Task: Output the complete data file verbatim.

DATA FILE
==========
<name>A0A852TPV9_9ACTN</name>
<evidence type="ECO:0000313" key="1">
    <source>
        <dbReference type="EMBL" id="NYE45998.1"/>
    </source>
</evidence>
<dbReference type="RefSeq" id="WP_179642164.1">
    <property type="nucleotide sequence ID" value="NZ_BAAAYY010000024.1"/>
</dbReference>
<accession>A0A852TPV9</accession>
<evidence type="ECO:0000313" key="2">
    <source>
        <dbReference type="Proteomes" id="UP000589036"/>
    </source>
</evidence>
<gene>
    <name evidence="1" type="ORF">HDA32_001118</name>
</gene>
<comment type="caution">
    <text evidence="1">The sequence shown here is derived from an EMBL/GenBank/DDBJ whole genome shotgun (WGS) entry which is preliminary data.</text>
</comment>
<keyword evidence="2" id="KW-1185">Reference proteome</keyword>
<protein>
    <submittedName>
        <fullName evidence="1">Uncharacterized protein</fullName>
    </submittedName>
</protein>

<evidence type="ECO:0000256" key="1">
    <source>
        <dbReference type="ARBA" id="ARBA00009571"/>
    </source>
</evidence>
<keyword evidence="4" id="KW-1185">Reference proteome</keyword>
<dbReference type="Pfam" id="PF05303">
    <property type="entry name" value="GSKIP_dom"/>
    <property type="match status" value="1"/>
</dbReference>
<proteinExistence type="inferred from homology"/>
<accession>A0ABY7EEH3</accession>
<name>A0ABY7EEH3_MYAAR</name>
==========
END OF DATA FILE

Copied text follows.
<name>A0A852TPV9_9ACTN</name>
<evidence type="ECO:0000313" key="1">
    <source>
        <dbReference type="EMBL" id="NYE45998.1"/>
    </source>
</evidence>
<dbReference type="RefSeq" id="WP_179642164.1">
    <property type="nucleotide sequence ID" value="NZ_BAAAYY010000024.1"/>
</dbReference>
<accession>A0A852TPV9</accession>
<evidence type="ECO:0000313" key="2">
    <source>
        <dbReference type="Proteomes" id="UP000589036"/>
    </source>
</evidence>
<gene>
    <name evidence="1" type="ORF">HDA32_001118</name>
</gene>
<comment type="caution">
    <text evidence="1">The sequence shown here is derived from an EMBL/GenBank/DDBJ whole genome shotgun (WGS) entry which is preliminary data.</text>
</comment>
<keyword evidence="2" id="KW-1185">Reference proteome</keyword>
<protein>
    <submittedName>
        <fullName evidence="1">Uncharacterized protein</fullName>
    </submittedName>
</protein>

<evidence type="ECO:0000256" key="1">
    <source>
        <dbReference type="ARBA" id="ARBA00009571"/>
    </source>
</evidence>
<keyword evidence="4" id="KW-1185">Reference proteome</keyword>
<dbReference type="Pfam" id="PF05303">
    <property type="entry name" value="GSKIP_dom"/>
    <property type="match status" value="1"/>
</dbReference>
<proteinExistence type="inferred from homology"/>
<accession>A0ABY7EEH3</accession>
<name>A0ABY7EEH3_MYAAR</name>